China Offers Banks Nearly $16 Billion to Maintain Liquidity

A pedestrian walks near the Bund, usually a busy commercial and tourism area, in Shanghai. (Photographer: Qilai Shen/Bloomberg)

China Offers Banks Nearly $16 Billion to Maintain Liquidity

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China’s central bank injected medium-term cash into the financial system, in an effort to keep borrowing costs stable as China’s economy continues its recovery from the virus pandemic.

The People’s Bank of China added 100 billion yuan ($15.5 billion) of one-year funds with its medium-term lending facility on Monday, matching the amount coming due in a move that was expected by analysts. The authorities kept the interest rate unchanged at 2.95%.

By rolling over the maturing funds, the operation is also seen to be supportive of the nation’s liquidity-sensitive stocks and also bonds. The cost on China’s 10-year note was little changed Monday. In the money market, the seven-day repurchase rate rose 19 basis points to 2.19%, near its daily average level over the past year. It recently hit a four-month low.

The benchmark CSI 300 Index rose 1.5%. Data showed China’s economic activity moderated in April from its record expansion in the first quarter. That eased concerns about further tightening of fiscal and monetary policies, according to Zhang Gang, a strategist with Central China Securities Co. The nation’s top leaders recently described the recovery as “unbalanced and unstable,” pledging further efforts to drive a rebound in domestic demand.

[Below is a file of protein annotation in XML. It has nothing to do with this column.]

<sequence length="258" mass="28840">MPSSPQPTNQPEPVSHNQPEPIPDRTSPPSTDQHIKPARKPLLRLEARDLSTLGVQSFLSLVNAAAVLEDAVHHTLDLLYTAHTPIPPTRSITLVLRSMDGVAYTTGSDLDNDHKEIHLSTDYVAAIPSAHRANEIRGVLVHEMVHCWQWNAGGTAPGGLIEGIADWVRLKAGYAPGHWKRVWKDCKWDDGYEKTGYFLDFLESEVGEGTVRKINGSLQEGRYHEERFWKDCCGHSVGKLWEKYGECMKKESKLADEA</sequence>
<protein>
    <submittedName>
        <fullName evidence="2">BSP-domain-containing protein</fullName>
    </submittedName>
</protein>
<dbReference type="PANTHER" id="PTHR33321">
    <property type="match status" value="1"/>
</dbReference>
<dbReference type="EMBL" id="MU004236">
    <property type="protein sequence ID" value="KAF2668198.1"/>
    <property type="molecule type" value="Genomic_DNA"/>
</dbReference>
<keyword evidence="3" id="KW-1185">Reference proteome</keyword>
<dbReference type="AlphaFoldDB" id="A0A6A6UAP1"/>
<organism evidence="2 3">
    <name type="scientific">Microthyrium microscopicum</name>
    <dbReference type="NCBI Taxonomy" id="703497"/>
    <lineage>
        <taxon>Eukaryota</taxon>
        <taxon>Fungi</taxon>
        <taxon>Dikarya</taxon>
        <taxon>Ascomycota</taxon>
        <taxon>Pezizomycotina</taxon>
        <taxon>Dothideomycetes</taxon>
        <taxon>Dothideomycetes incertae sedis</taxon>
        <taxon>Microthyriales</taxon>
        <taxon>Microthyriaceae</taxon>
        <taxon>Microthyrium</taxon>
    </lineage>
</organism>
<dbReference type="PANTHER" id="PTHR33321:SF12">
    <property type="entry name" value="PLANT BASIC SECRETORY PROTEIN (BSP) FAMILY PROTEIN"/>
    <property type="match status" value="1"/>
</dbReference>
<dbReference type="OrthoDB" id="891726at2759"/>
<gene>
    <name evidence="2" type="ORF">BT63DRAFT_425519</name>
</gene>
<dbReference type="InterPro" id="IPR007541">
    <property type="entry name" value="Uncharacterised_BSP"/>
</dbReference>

China Offers Banks Nearly $16 Billion to Maintain Liquidity

China’s sovereign notes gained for three weeks in a row as of Friday, the longest run since January. That’s even as Treasury yields have climbed and a surprisingly quick jump in the nation’s factory-gate prices were seen to pose a challenge to current monetary policy. Factors behind the resilience include ample liquidity and capital inflows, which accelerated in April. While the loose conditions could be tested by a rise in debt sales in May, the PBOC’s vow to keep cash supply ample has boosted confidence.

“The PBOC will stay supportive of liquidity to ensure the supply of local government bonds can be readily absorbed, when inflation does not appear to be a major concern for the central bank,” said Frances Cheung, a rates strategist at Oversea-Chinese Banking Corp. Beijing will step up injecting short-term cash soon, she added. “With the expected pick-up in issuance of bonds, chance is for some net injections as and when are needed.”

The PBOC has done the minimum in its daily operations to manage short-term liquidity over the past two months. It has been injecting 10 billion yuan of cash daily-- no matter the size of funds coming due -- since the start of March. That’s a sign the central bank is so far pleased with the subdued volatility in the money market.

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